Doubletree Hotel chock full of history
Not very old but unique
Sunday, January 16, 2011
Across the downtown skyline, only the Capitol stands taller than the Doubletree Hotel by Hilton — Jefferson City.
The distinctive, round design has caught the attention of visitors and residents alike for more than 40 years.
It also caught the imagination of the future as one of the first designs by T.Y. Lin using clear spanning concrete techniques.
Since being extensively renovated, the visual icon has been open again since May 2008.
Recognizing the unique building’s potential and contributions, Vinca Enterprises Inc. restored the glamour of the lodging facility and restaurant without losing the original character, said Vivek Puri, executive vice president and general counsel for Vinca Enterprises Inc.
“It’s a historical landmark,” Puri said. “You had this iconic product in Jefferson City, but it had deteriorated over time. We’ve restored it to its prominence and retained its character.”
The family-owned business built their Hampton Inn in 1998 and soon noticed the then Monroe Plaza, waiting for opportunity to step in as owner. They bought the towering building in 2005 and closed it for the restoration in November 2006.
“We didn’t know the extent of the damage from the inefficiency,” though, Puri said. “This was an extensive commitment.”
Despite the renovations demanding more than they originally had anticipated, the unique view and luxurious appointments were restored.
Using a green perspective, Vinca Enterprises replaced nearly everything from electric and technology wiring to plumbing and environmental controls. Even the exterior was renewed.
“But we retained the quality of the building’s character,” Puri said. “We did not do drastic changes but it needed updates.”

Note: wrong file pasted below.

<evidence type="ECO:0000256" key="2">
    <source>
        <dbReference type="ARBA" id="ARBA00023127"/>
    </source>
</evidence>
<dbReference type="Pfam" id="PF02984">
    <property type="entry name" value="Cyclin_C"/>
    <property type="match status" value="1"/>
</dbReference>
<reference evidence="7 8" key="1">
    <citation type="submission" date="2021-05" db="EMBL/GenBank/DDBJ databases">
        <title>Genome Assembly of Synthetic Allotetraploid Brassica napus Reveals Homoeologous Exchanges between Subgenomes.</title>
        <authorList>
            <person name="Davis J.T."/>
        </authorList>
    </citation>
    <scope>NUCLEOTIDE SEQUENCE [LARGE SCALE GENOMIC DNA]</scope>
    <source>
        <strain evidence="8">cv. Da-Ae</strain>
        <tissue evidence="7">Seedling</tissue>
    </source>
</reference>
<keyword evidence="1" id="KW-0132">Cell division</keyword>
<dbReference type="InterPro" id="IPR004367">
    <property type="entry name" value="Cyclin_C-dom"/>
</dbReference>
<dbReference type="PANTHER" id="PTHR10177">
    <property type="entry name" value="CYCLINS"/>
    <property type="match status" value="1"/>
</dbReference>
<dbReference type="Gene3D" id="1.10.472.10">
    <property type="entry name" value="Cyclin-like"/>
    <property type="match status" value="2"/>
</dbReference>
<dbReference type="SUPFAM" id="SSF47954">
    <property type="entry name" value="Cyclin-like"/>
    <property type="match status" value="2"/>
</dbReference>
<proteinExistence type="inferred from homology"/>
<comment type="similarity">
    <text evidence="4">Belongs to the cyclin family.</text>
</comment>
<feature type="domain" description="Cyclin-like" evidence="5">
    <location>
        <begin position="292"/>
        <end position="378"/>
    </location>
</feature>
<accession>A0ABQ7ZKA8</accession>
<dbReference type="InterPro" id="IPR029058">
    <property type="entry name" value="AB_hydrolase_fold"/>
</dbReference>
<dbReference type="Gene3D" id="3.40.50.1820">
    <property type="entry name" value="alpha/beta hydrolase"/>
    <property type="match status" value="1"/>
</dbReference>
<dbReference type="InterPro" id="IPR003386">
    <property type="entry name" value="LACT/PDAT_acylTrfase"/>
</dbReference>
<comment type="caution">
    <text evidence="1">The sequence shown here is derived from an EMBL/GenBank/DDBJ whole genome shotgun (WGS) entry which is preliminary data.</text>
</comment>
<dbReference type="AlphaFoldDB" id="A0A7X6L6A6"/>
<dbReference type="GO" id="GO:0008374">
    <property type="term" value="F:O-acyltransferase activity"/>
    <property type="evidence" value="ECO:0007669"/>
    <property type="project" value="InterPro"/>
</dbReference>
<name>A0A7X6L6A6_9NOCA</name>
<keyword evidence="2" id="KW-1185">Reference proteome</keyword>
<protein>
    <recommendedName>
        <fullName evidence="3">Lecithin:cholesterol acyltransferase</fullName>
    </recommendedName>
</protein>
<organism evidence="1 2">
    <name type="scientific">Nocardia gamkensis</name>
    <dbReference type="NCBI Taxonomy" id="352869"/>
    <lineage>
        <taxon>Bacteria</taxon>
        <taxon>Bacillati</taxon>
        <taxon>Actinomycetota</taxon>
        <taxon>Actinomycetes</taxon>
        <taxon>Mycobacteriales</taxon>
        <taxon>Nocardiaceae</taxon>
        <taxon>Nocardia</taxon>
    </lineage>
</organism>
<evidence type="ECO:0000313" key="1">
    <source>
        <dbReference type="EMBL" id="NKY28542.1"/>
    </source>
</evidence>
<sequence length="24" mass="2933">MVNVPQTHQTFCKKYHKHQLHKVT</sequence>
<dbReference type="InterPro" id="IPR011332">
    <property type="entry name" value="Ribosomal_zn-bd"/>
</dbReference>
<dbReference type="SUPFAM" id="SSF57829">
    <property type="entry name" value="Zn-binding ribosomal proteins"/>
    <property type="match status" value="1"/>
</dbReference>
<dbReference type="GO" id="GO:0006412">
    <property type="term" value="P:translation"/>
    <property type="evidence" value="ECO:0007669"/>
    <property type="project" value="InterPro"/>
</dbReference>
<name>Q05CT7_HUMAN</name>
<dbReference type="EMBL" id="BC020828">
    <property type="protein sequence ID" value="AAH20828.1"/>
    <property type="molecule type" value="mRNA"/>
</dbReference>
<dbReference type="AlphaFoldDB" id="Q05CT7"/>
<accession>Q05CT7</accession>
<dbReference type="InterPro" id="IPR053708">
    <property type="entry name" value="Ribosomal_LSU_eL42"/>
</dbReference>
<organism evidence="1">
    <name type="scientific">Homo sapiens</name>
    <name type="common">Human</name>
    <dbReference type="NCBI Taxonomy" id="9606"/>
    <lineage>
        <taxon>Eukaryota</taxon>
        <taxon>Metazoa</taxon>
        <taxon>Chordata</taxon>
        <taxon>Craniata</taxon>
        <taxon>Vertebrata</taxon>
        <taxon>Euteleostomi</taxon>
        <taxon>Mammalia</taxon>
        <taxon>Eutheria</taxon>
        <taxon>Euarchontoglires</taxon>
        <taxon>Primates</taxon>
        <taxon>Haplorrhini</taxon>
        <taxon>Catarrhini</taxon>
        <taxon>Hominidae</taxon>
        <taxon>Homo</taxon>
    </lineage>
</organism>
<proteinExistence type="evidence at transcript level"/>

The late Tung-Yen Lin, a professor of civil engineering at the University of California- Berkeley, was the architect.
While waiting to hear back from Lin’s architectural firm on their request for a set of blueprints, Vinca Enterprises discovered original plans inside the building, Puri said.
“There are only eight other buildings like this in the U.S.,” Puri said enthusiastically. “We have one of his buildings in Jefferson City.”
The refurbished hotel has been featured in Hilton’s development magazine as an example of historical reuse.
“This is how the old can be combined with the new, made energy efficient, and bring in a new age,” Puri said. “Our goal was to show not ‘out with the old, in with the new,’ but that history and growth into the future can be hand-in-hand.”
The hotel was named a city Landmark in 2008. But their application for nomination to the National Register of Historic Places was not approved at the state level.
Built in 1967, the building still is comparatively young.
When it opened in 1969 as part of the Holiday Inn chain, only the Capitol stood taller.
It was a piece of magnificence; a sign that Jefferson City was looking to the next century, Puri said.
“Now people are starting to return to that grandeur,” he said. “It reminds us of when it was the glory and the crown jewel of the city.”
The restaurant atop the 13-story circular hotel has been stage to many Capital City experiences.
Many a lawyer has stood at the north-facing window to have his photo made with the state government architectural background on the day he was sworn in at the Supreme Court building.
And it was site to legislative meetings and campaign announcements over the years.
“Many things happened here,” Puri said. “That reflects on this community and it affects our state.
“If only these walls could talk ...”
Many visitors to the city have been drawn to the building for its view and for its unusual appearance, too.
“This is an attraction, just to see the view,” Puri said.
Patrons and city leaders have complimented the results of Vinca Enterprises’ investment.
“That’s a great feeling that can’t be topped — especially when it comes from someone who really cares like we do,” Puri said.